According to a study from Algorithmia, more than 80% of enterprises have increased their artificial intelligence (AI)/machine learning (ML) budgets over the past year.
Not only that, the number of data scientists employed by organizations has gone up by 76%.
These increases in budget and hiring help explain why IDC projects that total revenue from the AI market (hardware, software, services) will reach $328 billion this year.
As impressive as these numbers are, they come with a downside. Namely, this new investment isn’t yet translating into AI/ML models reaching production faster.
In fact, that same Algorithmia study found that 64% of organizations have seen their time to take a model from data science to production increase despite increased investment.
That’s a problem, and it highlights the very real challenges enterprises encounter when trying to scale their AI/ML efforts. These challenges include:
- Data availability and quality of data to support AI/ML
- Ensuring proper governance of data, especially when it comes to government regulations like GDPR
- Addressing unfairness and bias that often creep into AI/ML models
At best, these and other challenges greatly slow down an organization’s AI/ML efforts. At worst, they can lead to outright project failures, creating sunk costs that can’t be recovered.
So how can your organization avoid these pitfalls? What are the steps you can take to navigate the complexities of capturing and governing the vast amount of data necessary to power AI/ML?
1. Walk before you run
Like any relatively new technology, adopting AI/ML is a process.
Before you start your first model, assess your organization’s capabilities when it comes to adopting new technologies, along with how capable you currently are in governing your data. Ask yourself:
- Do you have processes already in place for the sound governance of data?
- If so, can they be easily adapted for AI/ML?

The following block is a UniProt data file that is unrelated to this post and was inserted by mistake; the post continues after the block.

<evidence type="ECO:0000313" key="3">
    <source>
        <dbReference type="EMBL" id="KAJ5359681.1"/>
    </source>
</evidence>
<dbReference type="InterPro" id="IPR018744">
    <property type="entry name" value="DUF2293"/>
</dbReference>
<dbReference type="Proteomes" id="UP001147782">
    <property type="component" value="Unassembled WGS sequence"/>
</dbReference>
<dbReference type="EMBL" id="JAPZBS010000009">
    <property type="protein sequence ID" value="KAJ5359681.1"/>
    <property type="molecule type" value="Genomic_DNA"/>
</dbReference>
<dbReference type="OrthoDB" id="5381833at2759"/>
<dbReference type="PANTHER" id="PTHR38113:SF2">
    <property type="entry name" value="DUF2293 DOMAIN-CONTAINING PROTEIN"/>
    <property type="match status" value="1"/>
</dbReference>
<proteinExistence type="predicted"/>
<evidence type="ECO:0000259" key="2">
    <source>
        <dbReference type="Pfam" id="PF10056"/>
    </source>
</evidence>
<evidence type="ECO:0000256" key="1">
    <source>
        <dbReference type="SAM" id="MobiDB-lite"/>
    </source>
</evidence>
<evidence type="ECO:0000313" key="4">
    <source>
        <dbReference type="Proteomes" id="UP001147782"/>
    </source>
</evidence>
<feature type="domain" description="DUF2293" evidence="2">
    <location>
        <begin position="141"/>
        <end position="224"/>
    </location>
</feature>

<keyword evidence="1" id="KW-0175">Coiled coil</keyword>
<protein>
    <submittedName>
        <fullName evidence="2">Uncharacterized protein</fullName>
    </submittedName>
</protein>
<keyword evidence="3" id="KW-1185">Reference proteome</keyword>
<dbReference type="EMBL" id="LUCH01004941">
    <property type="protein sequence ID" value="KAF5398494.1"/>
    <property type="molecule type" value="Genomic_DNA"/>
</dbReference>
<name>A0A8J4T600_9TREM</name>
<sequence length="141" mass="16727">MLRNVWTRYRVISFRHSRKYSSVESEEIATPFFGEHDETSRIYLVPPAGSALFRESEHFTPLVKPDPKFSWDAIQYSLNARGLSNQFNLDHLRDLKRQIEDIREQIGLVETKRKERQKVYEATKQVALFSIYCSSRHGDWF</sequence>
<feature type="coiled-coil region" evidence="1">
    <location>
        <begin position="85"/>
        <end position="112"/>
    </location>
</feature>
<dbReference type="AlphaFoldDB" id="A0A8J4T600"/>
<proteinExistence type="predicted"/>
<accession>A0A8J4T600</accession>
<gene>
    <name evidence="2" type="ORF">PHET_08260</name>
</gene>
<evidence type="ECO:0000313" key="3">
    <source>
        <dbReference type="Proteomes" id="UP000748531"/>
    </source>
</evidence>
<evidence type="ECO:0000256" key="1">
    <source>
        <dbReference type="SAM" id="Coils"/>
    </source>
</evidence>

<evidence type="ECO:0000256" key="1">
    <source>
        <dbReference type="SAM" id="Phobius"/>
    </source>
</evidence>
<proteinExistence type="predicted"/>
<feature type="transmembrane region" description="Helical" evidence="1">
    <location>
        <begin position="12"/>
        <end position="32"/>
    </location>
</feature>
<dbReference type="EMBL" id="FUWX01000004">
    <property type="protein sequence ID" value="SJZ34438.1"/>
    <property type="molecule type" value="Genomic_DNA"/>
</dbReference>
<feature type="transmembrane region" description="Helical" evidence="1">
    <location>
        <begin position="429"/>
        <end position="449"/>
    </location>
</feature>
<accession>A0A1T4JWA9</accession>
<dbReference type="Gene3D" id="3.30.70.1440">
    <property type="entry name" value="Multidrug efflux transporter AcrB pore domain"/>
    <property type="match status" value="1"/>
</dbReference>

- If not, how will you create workflows that ensure governance without running afoul of regulations or user privacy?
After you’ve answered these questions, your initial AI/ML models should be small in size but with measurable results. Don’t try to take on too much too early, but rather, invest incrementally based on your progress.
2. Scale deliberately
Taking your first AI/ML model into production is exciting. Even something relatively low-hanging like deploying a chatbot on your website is worth taking a victory lap.
Before you go all-in with your investment in AI/ML, though, it’s critical that you recognize that success is difficult to replicate at scale.
The more models you attempt to build and deploy, the more people—and workflows—you will need to bring on board. You also need to scale the technology itself, which means more data that needs to be stored, more compute to pay for, more people requiring access to potentially sensitive data.
3. Keep an eye on your costs
The public cloud promises seemingly endless capacity. This is critical for managing the vast amount of unstructured data that powers AI/ML.
At some point, though, your success can actually become a detriment. The cloud is cheap … until it isn’t, and it’s easy to lose sight of just how much storage and compute you’re using on your AI/ML projects.
To avoid this, you should anticipate the need to adopt a hybrid cloud model as your AI/ML operations scale. That way, you will still be able to utilize the scale and flexibility of the cloud, while controlling the more expensive aspects of building and deploying models on-premises.
Another area to keep an eye on is regulatory compliance. Navigating GDPR, in particular, can easily take more time and resources than you expect, especially when you’re forced to obscure or scrub data for privacy reasons at scale.
Similar to compliance, you need to be proactive with your plans for dealing with unfairness or bias. AI/ML are complicated to build and even harder to fully understand by the outside public.
A model that assesses credit ratings, for example, can appear to be unfair to segments of society due to a number of factors that aren’t readily apparent. To avoid such scenarios, you need to invest in oversight of your AI/ML efforts—an oversight that is focused on explaining (and defending) your models if need be.
4. Get help if (and when) you need it
Of course, not every organization is able or willing to invest heavily to get their AI/ML operations up and running.
In that case, working with a third party like Redapt can help you bridge the gaps blocking you from successfully adopting and scaling AI/ML. We can:
- Help you understand the costs from the beginning of your adoption process
- Provide you with recommendations on how to scale affordably
- Create rigorous guidelines for governance and combating bias
- Rapidly take you from zero to multiple models in production with our ML Accelerator program
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